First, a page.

I think of the children who will never know, intuitively, that a flower is a plant’s way of making love, or what silence sounds like, or that trees breathe out what we breathe in.
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I remember shaking hands:
damp sweaty hands and dry scratchy hands,
bone-crushing handshakes and dead-fish handshakes,
two-handed handshakes, my hand sandwiched
between a pair of big beefy palms.
I remember hairy hands and freckled hands,
young smooth hands and old wrinkled hands,
red-polished fingernails and bitten-jagged fingernails,
stained hands of hairdressers who had spent all day dyeing,
dirty hands of gardeners who dug down deep into the
Thousands of years ago, a man stuck out his right hand
to show a stranger he had no weapon.
The stranger took his hand and shook it
to make sure he had nothing up his sleeve.
And that is how it began.
I remember sharing a bucket
of greasy popcorn with a boy
at the movies
(though I no longer remember
the boy or the movie),
the thrill of our hands
accidentally on purpose
brushing each other in the dark.
I remember my best girlfriend
and me facing each other to play
a hand-clapping game, shrieking
“Miss Mary . . . Mack! Mack! Mack!”
and the loud satisfying smack!
as our four palms slapped.
I remember high fives
and how we’d laugh when we missed
and then do a do-over.
I remember the elegant turn
of shiny brass doorknobs
cool to the touch.
I remember my mother’s hands
tied to the railings of her hospital bed
and how I untied them
when the nurse wasn’t looking
and held them in my lap.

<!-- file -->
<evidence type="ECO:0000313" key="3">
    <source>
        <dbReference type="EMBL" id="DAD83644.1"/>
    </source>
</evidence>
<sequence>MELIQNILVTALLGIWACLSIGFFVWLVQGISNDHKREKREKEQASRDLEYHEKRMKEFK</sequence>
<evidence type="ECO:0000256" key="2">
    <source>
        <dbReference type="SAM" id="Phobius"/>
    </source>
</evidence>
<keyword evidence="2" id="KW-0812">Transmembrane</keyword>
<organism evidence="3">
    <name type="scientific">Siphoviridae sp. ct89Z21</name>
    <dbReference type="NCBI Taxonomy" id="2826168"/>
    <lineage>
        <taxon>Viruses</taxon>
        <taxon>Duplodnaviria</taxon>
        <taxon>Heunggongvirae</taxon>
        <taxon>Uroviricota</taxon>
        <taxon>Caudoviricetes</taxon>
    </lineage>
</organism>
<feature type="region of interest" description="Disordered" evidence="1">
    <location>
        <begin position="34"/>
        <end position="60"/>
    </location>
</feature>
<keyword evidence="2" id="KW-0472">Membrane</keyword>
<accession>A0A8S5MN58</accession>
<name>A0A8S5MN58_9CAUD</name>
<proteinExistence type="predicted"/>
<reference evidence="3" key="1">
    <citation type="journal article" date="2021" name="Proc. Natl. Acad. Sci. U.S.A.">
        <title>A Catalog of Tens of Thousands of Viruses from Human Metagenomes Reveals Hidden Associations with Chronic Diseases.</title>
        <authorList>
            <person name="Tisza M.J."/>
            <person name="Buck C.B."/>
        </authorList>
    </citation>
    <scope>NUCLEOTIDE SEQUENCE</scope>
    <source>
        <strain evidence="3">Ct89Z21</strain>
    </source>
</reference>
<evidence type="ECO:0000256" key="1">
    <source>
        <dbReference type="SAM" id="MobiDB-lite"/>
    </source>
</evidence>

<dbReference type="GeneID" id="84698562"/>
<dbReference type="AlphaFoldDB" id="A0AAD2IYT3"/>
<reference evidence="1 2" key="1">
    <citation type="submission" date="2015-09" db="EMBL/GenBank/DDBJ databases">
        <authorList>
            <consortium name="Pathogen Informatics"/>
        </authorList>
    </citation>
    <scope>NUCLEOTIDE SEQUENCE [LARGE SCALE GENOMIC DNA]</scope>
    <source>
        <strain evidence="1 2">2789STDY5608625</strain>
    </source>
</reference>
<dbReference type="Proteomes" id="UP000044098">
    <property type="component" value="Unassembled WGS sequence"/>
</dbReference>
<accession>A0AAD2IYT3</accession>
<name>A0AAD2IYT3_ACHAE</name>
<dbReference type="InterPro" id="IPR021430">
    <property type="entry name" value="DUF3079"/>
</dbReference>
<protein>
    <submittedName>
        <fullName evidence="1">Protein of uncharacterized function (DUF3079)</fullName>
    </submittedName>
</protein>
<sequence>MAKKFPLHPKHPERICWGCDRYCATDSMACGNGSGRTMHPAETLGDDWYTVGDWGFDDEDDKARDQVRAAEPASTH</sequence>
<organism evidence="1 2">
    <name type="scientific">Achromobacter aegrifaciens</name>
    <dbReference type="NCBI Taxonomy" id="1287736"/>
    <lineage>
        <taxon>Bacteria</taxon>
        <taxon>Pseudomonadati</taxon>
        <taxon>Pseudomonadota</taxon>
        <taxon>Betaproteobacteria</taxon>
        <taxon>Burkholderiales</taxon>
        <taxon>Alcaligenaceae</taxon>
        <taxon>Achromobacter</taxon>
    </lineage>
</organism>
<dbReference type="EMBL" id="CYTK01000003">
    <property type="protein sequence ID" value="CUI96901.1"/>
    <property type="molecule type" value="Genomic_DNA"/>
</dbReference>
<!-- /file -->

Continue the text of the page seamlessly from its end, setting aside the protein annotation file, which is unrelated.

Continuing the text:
I remember holding my father’s hand,
how the big college ring he wore
rubbed against my birthstone ring
and irritated my fourth finger
but I never pulled away.
I remember the joy of offering
my index finger to a new baby
who wrapped it in her fist
as we gazed at each other in wonder.
I remember tapping a stranger
on the shoulder and saying,
“Your tag is showing.
Do you mind if I tuck it in?”
She didn’t mind. I tucked it in.
I remember salad bars and hot bars.
I remember saying, “Want a bite?”
and offering a forkful
of food from my plate.
I remember asking, “Can I have a sip?”
and placing my lips
on the edge of your cold frosty glass.
I remember passing around the kiddush cup,
each of us taking a small sip of wine.
I remember passing around the challah,
each of us ripping off a big yeasty hunk.
I remember picking up a serving spoon
someone had just put down
without giving it a second thought.
I remember sitting with a mourner
at a funeral, not saying a word,
simply taking her hand.
This poem previously appeared in The New Verse News.